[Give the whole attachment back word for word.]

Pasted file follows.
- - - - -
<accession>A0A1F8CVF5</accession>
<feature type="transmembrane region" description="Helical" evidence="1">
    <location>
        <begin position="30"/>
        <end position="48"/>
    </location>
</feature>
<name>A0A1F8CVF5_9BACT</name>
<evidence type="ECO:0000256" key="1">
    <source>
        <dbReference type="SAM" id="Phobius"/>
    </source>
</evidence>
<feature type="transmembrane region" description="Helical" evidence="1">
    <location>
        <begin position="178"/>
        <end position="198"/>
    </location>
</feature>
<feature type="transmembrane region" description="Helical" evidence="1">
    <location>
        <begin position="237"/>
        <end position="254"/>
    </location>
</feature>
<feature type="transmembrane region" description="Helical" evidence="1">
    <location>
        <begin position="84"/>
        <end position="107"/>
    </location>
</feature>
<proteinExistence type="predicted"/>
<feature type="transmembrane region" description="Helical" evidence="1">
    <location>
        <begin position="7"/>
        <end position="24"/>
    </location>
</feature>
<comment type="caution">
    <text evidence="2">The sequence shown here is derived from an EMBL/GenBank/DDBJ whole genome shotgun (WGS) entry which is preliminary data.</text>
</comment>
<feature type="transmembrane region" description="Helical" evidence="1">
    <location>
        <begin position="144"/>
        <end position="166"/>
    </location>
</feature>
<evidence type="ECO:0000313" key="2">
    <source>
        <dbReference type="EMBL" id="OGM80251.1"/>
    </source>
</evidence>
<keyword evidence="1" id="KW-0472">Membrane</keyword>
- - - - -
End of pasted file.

<accession>A0A1F8CVF5</accession>
<feature type="transmembrane region" description="Helical" evidence="1">
    <location>
        <begin position="30"/>
        <end position="48"/>
    </location>
</feature>
<name>A0A1F8CVF5_9BACT</name>
<evidence type="ECO:0000256" key="1">
    <source>
        <dbReference type="SAM" id="Phobius"/>
    </source>
</evidence>
<feature type="transmembrane region" description="Helical" evidence="1">
    <location>
        <begin position="178"/>
        <end position="198"/>
    </location>
</feature>
<feature type="transmembrane region" description="Helical" evidence="1">
    <location>
        <begin position="237"/>
        <end position="254"/>
    </location>
</feature>
<feature type="transmembrane region" description="Helical" evidence="1">
    <location>
        <begin position="84"/>
        <end position="107"/>
    </location>
</feature>
<proteinExistence type="predicted"/>
<feature type="transmembrane region" description="Helical" evidence="1">
    <location>
        <begin position="7"/>
        <end position="24"/>
    </location>
</feature>
<comment type="caution">
    <text evidence="2">The sequence shown here is derived from an EMBL/GenBank/DDBJ whole genome shotgun (WGS) entry which is preliminary data.</text>
</comment>
<feature type="transmembrane region" description="Helical" evidence="1">
    <location>
        <begin position="144"/>
        <end position="166"/>
    </location>
</feature>
<evidence type="ECO:0000313" key="2">
    <source>
        <dbReference type="EMBL" id="OGM80251.1"/>
    </source>
</evidence>
<keyword evidence="1" id="KW-0472">Membrane</keyword>